EDITIONS

A promising future for ed-tech in Indian education system

An exciting concept when compared to the traditional ‘brick and mortar’ arrangement of traditional education, online education is bringing quite a lot of services and flexibility in India.

Arsh Singh
30th Apr 2018
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The Indian education system has long been a subject of scrutiny over rote learning, outdated curriculum, and lack of proper infrastructure. While one of the most vexing issues remains the inadequate teacher-student ratio, the fact that the average Indian classroom does not meet the individual learning needs of students is another harsh reality. 

That said, online education does offer with all its advantages has brought a whole new outlook to the education system. An exciting concept when compared to the traditional ‘brick and mortar’ arrangement of traditional education, online education is bringing quite a lot of services and flexibility in India.

Indian Education 

Indian Education 

However, India’s embracement of ‘getting education smarter’ is not limited to just a few start-ups. Other leading education players like NIIT, Cuemath, Educomp, Toppr and BYJU’s, too, have been investing in the Indian education market for the last few years. This change, however, has been wrought over several years. 

Starting from the changes brought to schools by Shantanu Prakash of Educomp Solutions in the 1990s, education-oriented initiatives by organizations and the government in the 2000s, incorporation of technology amid the mobile revolution to the current Digital India initiative – education has seen a far radical change in its progression.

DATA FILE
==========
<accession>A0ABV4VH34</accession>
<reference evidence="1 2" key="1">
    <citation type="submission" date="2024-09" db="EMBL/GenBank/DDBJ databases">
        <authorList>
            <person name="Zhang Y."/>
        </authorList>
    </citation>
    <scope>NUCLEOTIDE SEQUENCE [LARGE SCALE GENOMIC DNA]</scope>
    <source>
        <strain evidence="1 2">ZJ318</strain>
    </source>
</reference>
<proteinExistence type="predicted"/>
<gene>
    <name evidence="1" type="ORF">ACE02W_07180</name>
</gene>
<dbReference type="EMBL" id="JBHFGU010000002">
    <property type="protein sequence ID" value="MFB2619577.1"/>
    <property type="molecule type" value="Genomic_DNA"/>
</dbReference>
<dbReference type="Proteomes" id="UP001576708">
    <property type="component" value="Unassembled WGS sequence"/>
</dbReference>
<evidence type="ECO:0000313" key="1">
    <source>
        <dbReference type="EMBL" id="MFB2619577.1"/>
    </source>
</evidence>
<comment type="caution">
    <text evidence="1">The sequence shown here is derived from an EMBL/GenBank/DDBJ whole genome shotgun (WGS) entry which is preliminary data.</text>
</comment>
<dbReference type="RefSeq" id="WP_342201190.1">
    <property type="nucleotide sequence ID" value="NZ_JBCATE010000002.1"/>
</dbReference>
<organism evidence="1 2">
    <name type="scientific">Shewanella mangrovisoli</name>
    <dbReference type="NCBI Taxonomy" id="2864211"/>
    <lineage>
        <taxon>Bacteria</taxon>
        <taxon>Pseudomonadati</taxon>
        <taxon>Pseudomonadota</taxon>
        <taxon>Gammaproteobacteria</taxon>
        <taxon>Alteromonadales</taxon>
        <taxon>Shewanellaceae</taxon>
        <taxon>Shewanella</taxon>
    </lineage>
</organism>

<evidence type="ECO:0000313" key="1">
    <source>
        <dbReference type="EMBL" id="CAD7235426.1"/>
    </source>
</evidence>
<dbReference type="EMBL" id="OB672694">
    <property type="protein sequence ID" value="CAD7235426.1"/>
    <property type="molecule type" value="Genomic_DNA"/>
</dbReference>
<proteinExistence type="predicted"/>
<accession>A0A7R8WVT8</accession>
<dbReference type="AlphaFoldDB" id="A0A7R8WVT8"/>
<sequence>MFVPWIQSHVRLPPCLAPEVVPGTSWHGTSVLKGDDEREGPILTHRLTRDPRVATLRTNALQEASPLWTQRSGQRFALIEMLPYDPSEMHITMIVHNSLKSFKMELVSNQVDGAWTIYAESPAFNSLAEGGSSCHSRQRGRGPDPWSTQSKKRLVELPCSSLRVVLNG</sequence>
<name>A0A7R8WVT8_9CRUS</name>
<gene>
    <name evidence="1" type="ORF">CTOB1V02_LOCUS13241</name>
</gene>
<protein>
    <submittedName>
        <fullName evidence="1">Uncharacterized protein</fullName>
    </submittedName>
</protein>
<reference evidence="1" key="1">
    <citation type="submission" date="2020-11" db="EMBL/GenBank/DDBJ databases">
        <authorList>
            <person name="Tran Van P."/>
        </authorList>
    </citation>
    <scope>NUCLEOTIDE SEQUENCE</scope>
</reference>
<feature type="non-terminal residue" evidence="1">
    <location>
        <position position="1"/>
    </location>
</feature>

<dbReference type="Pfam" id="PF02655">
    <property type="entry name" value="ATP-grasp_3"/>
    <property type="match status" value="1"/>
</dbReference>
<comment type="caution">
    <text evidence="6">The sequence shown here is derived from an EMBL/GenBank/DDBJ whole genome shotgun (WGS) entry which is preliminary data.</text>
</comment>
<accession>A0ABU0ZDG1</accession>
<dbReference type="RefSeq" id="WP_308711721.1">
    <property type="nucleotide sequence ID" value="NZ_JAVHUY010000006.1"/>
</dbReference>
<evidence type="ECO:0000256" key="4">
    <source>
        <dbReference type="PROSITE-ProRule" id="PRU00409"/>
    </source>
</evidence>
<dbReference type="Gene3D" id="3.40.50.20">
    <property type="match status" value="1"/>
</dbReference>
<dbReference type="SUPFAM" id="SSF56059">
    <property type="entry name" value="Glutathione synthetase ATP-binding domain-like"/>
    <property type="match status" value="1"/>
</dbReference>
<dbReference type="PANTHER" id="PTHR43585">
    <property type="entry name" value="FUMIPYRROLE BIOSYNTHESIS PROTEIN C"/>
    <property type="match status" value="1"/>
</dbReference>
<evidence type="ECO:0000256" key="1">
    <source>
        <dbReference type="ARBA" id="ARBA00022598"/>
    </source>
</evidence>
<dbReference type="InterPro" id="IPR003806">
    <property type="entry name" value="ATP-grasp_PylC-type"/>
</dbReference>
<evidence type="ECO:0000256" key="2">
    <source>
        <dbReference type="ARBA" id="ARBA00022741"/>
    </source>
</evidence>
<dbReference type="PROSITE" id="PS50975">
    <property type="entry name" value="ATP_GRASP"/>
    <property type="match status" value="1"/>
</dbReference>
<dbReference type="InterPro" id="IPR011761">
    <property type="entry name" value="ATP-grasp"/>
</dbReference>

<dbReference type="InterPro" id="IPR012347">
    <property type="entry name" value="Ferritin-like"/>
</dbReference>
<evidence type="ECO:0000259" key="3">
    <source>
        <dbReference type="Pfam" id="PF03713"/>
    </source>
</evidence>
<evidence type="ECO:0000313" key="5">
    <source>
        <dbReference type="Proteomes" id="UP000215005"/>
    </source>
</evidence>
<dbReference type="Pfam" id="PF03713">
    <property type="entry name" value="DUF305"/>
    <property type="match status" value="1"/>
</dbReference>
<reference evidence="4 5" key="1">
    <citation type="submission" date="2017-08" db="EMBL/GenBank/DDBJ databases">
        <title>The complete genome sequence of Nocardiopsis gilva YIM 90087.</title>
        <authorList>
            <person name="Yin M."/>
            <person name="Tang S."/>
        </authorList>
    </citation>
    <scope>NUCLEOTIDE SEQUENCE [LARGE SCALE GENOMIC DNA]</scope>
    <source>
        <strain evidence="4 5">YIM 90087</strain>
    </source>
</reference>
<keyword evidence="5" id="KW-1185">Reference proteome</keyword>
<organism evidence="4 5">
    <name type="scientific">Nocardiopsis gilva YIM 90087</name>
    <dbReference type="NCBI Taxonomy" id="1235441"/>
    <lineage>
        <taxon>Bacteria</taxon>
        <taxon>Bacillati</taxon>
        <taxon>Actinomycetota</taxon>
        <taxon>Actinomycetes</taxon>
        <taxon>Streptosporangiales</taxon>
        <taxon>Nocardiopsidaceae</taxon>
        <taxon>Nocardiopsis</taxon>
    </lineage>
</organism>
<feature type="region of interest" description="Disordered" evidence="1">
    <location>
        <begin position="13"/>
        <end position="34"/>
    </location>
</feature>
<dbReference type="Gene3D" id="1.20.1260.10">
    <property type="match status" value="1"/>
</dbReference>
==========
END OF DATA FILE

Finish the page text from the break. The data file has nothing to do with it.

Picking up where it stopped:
Apart from the widespread recognition received through campaigns like ‘Digital India’, online education and ed-tech have presented several incentives as well as sustainable traction from the market. This includes support from the government, and efforts on part of a few visionaries and change-makers. Other than that, there is the sheer need to update the methodologies in teaching and learning scales.

"While most teachers are used to a traditional form of teaching, the mindset is changing today. Many of our teachers realize students need better guidance to understand concepts, and they are not well-equipped to handle these challenges," explains Manan Khurma, founder and CEO of Cuemath.

Insights from the market and the additional cost incentive involved in imparting online education further gives an impetus to bolster ed-tech developments. Without having to set up physical infrastructure or incur administrative costs, such as staff salaries, stationery and books, online education providers can reach out to the masses easily and effectively. 

Another aspect to the promising growth of online education and ed-tech sector in India is the demand among working professionals and job-seekers. Due to automation and slowdown in the global economy, the Indian job scenario is reeling under the double pressure of layoffs and job paucity. In such troubled times, job seekers and working professionals feel a need to gain, refresh or enhance their skills through career advancement courses.

They are right in their approach since such courses can increase their chances of landing better jobs, switch jobs, get promotions, negotiate better pay packages and stay industry-relevant. Online career courses are affordable and give hands-on knowledge. Online courses can be completed at much lesser time than that of an offline course, thus increasing their desirability.

E-learning is gaining popularity not only among consumers, but also among the investors. The vast scope of consumers in the form of students as well as potential employees investing in ed-tech is a win-win situation for big shot investors. An investment of $50 million in Byju’s by the Chang Zuckerberg Initiative, $8.2 million funding in Eruditus by Bertelsmann India, and an investment of $10 million in EduPristine by Kaizen Management Advisors and DeVry Inc vouch for the promising future the industry holds, especially in India.

Whether ed-tech could replace the traditional teaching methods is still a debatable topic. However, the concept of flexible, virtual classes through all levels of education surely holds the potential to emerge as an emerging industry in the years to come.

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